Imagine if you could trap the energy of the sun and store it, in a bank, for future use when you needed it in the winter? That’s the principle of Annualized Geo-Solar. A fancy name, but a clever way of storing the heat in the ground and using it to warm your greenhouse when its needed in the cold winter months.
In the video Geoff Lawton visits a massive community glasshouse in the mountains of Invermere, British Columbia in Canada where they are using this method to keep their glasshouse warm over winter.
A massive slotted steel pipe suspended high in the ceiling would trap the summers heat and through a connected series of smaller pipes buried deep within the concrete floor, an inexpensive fan would suck the heat down and store it beneath the glasshouse on a regulated temperature timer system. You need to trap the heat and keep it down there with a barrier of insulation. The insulation went six feet across and the excavation went down three feet. Because heat flows from warm to cold, you can direct the heat flow to where its needed.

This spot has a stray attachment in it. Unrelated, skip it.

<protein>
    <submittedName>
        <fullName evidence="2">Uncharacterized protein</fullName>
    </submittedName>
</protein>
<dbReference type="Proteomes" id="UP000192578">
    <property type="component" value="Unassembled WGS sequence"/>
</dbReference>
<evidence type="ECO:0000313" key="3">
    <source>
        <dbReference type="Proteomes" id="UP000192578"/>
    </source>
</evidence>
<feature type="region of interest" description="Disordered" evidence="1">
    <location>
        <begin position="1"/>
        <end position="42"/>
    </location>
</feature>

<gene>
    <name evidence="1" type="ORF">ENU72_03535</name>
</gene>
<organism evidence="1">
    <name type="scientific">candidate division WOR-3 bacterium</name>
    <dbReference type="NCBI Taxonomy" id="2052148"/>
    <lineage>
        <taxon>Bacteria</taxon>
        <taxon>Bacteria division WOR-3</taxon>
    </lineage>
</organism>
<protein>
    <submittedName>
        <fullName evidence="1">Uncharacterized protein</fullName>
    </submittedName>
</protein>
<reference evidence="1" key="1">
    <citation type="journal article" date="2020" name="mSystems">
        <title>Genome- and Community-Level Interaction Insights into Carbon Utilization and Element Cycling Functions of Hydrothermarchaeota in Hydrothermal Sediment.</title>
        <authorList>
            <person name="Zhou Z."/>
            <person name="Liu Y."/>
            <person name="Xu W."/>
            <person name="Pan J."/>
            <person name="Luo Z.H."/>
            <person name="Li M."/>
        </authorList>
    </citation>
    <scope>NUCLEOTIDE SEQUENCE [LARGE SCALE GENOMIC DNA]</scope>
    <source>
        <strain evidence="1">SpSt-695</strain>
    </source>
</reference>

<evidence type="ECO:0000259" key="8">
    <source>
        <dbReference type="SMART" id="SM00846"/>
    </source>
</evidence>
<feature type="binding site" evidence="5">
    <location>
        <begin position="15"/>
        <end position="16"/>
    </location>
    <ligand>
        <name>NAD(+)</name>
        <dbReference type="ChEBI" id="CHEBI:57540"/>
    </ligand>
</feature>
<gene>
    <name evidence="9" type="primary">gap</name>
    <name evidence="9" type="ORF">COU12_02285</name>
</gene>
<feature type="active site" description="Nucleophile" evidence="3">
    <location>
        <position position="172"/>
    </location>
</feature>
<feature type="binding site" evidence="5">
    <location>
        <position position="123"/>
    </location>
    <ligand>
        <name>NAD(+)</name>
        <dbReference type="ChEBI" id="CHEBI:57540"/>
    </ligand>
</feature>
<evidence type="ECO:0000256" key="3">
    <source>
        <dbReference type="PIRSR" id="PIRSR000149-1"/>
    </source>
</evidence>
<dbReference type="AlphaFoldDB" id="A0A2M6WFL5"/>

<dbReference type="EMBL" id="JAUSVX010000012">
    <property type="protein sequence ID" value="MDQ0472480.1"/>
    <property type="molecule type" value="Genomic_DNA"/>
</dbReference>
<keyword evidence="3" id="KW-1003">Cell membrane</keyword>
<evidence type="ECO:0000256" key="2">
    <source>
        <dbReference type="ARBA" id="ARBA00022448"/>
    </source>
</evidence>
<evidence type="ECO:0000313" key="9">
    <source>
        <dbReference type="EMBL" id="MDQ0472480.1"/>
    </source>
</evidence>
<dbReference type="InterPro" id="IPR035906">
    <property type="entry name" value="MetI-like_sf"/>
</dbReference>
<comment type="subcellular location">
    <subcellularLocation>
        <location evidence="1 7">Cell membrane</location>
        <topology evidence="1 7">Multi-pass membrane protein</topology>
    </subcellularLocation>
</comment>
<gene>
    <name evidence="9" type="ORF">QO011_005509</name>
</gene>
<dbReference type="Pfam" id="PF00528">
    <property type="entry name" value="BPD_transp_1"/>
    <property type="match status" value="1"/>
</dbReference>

The amazing thing is how long it takes to dissipate once the heat of Summer has ended. The lag in thermal mass cooling can take literally months. Long enough to cover the arrival of winter.
Now, when you touch the floor, it’s not hot at all. The thermal mass takes a long time to cool down, keeping the glasshouse nice and stable when you need it most. Normal ground temperature is between 5-9 degree Celsius. With GeoSolar heating, the floor temperature rises to around 25 degrees Celsius.
According to Bill Swan, the manager of this community glasshouse, “The heat going in (underground) in March and April is being stored. We’re putting it in the bank.” That same heat is eventually returned by October when the temperatures are a lot cooler. This concept according to Bill could be used in the desert also, but in reverse. You suck cool air out of the ground to moderate the greenhouse over summer. The same process, but in reverse.